Letter from Dr. Alfred E. Stearns to Mrs. John L. Mitchell, August 23, 1910


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Letter from Dr. Alfred E. Stearns to Mrs. John L. Mitchell, August 23, 1910


Letter from Dr. Alfred E. Stearns to Mrs. John L. Mitchell, August 23, 1910


Typed letter sent from Alfred E. Stearns to Harriet D. Mitchell (Mrs. John L. Mitchell) about son's attendance at Andover. Believes John can do well, but doubts it will happen. States John's friends had a bad influence. Mentions three schools John could attend. Unsure of best course of action. States if John develops will power and maturity, he could be welcomed back to Andover.


August 23, 1910
Mrs. John L. Mitchell. Aug23, 1910,
Milwaukee, Wis.

My dear Mrs. Mitchell,

Your letter reached Andover while I was on my vacation. Although it was forwarded to me, my location in the wilderness caused a long delay in its receipt. It finally came just before I was about to start on a flying trip to Andover, and hence I am answering it from my office.

I do not think I may add much to what I have already writ ten to you and Mr. Fox in relation to John. I know the boy can do well, and I sincerely hope he will do so if he returns to Andover. That, however, is not saying that he will, and I confess that I still have grave doubts on this score. John seems to be easily influenced, and if he happened to fall in with just the right kind of associates, his progress and development would Undoubtedly be in the right direction. Last year his tendencies seemed always to be to select the weaker members of the student body as his intimate friends.

On several occasions boys who have gone to my brother at Mount Vernon have come back and finished their courses here with credit. It is difficult to know, however, just what school to recommend under the circumstances. Most schools naturally do not care to take a boy for a year only. I have heard excellent things of the Choate School at Wallingford, Conn., also of the Salisbury School at Salisbury, Conn., and am inclined to think that the right conditions could be found in any of the three mentioned.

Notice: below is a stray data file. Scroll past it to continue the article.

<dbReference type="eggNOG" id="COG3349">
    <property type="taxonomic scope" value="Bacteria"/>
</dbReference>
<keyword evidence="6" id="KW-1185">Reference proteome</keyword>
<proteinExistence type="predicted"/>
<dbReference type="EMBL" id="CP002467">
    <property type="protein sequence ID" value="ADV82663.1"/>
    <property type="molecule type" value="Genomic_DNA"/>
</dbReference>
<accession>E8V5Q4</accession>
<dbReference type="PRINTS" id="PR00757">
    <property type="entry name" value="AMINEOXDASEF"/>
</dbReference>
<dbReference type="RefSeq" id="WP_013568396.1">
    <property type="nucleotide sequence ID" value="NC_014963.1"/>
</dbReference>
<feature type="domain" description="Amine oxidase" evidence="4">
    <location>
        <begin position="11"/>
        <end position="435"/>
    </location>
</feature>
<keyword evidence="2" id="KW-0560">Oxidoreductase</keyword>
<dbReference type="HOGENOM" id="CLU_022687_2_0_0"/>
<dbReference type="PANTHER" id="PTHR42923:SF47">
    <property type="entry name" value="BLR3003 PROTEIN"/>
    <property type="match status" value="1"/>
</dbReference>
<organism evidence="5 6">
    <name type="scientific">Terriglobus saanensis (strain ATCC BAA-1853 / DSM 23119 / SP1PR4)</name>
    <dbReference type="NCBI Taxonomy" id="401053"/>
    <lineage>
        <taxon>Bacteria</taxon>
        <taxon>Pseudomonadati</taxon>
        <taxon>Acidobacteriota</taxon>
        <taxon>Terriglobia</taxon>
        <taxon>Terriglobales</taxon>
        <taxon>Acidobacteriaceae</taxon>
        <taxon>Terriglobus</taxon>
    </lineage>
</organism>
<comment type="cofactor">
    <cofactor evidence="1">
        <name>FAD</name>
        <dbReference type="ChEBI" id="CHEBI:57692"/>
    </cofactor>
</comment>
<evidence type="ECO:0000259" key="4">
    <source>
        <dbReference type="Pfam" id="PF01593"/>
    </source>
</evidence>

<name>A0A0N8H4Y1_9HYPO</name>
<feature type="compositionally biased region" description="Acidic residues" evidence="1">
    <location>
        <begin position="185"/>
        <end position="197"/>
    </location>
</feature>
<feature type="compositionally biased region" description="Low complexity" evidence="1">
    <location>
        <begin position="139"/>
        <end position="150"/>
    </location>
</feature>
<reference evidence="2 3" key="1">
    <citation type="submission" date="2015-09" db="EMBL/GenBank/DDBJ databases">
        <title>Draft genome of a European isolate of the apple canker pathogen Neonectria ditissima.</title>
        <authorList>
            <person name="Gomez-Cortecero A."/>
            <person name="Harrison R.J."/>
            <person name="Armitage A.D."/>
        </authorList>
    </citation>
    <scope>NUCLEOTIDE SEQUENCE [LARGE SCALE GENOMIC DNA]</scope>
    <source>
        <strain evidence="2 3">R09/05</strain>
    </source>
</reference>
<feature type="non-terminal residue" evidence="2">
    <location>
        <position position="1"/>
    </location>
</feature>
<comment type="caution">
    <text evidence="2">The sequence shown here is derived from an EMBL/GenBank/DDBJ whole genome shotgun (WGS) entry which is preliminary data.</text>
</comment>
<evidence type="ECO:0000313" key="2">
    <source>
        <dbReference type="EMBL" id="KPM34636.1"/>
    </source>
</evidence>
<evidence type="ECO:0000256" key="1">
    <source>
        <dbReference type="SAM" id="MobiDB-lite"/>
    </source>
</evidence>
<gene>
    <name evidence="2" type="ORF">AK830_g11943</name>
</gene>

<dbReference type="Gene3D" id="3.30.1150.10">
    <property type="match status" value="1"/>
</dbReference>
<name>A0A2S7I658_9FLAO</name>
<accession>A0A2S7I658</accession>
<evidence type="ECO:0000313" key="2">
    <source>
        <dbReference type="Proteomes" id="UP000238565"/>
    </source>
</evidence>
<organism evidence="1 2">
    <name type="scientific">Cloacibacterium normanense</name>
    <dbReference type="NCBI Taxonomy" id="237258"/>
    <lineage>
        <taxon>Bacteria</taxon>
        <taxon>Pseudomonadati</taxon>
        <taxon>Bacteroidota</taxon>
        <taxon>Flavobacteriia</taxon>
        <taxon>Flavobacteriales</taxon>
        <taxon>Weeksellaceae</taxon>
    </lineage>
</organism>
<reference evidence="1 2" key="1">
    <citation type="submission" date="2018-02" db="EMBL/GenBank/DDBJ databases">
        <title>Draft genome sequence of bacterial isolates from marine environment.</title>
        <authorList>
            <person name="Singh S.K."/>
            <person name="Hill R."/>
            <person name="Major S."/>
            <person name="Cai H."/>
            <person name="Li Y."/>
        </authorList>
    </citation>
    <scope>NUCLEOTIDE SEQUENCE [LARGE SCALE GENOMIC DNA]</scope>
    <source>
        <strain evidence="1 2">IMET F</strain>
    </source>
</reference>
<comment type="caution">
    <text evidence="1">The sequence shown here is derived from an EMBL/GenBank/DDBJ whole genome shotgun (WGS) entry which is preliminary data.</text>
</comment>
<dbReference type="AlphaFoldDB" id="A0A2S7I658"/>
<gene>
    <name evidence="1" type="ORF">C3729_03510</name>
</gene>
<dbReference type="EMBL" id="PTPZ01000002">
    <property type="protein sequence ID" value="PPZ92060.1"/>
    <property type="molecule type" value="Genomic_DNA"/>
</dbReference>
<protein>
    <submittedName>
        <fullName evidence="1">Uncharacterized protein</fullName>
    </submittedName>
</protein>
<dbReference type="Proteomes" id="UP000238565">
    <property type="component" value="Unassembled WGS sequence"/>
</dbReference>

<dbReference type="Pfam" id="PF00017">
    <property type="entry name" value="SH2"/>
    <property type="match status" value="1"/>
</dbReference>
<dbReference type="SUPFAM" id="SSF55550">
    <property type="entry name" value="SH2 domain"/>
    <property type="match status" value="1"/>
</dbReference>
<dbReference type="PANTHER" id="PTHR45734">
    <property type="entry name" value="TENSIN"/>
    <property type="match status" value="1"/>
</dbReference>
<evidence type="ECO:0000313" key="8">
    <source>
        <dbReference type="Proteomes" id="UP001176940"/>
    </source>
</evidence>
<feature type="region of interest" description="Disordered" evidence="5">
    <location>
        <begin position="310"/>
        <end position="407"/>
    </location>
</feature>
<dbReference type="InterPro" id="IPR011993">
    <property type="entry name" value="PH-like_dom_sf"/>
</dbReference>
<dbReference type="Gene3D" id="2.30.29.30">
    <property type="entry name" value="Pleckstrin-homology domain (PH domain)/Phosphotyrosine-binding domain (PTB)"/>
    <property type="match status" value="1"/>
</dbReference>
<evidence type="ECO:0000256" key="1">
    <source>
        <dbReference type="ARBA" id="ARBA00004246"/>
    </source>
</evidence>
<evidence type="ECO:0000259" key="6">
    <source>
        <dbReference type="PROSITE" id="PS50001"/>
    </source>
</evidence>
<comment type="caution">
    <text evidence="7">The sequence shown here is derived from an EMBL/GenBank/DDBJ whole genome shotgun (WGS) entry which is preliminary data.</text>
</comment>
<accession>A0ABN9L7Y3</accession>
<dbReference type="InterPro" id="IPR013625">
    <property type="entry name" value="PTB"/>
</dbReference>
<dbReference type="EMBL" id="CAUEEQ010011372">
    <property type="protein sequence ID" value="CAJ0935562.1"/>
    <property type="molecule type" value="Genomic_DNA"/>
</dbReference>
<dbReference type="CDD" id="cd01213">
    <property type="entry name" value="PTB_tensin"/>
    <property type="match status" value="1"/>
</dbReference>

I am sorry that I cannot be of more definite assistance to you, but I confess that I feel somewhat in the dark myself as to the best course to recommend. It always disappoints me to have a boy give up hero, even temporarily, and yet I know that in many cases it is wise. If I only felt that John had developed sufficient will power of his own to carry out his good intentions, I would gladly encourage him to come back, in the hope that he would make good. His seeming immaturity in some matters, however, is the cause of concern to us all, and really forms the basis for my misgiving.

Trusting that you will not hesitate to write me if the problem
still troubles you, believe me, with kind personal regards,

Very sincerely yours,


Dr. Alfred E. Stearns


Phillips Academy


August 23, 1910


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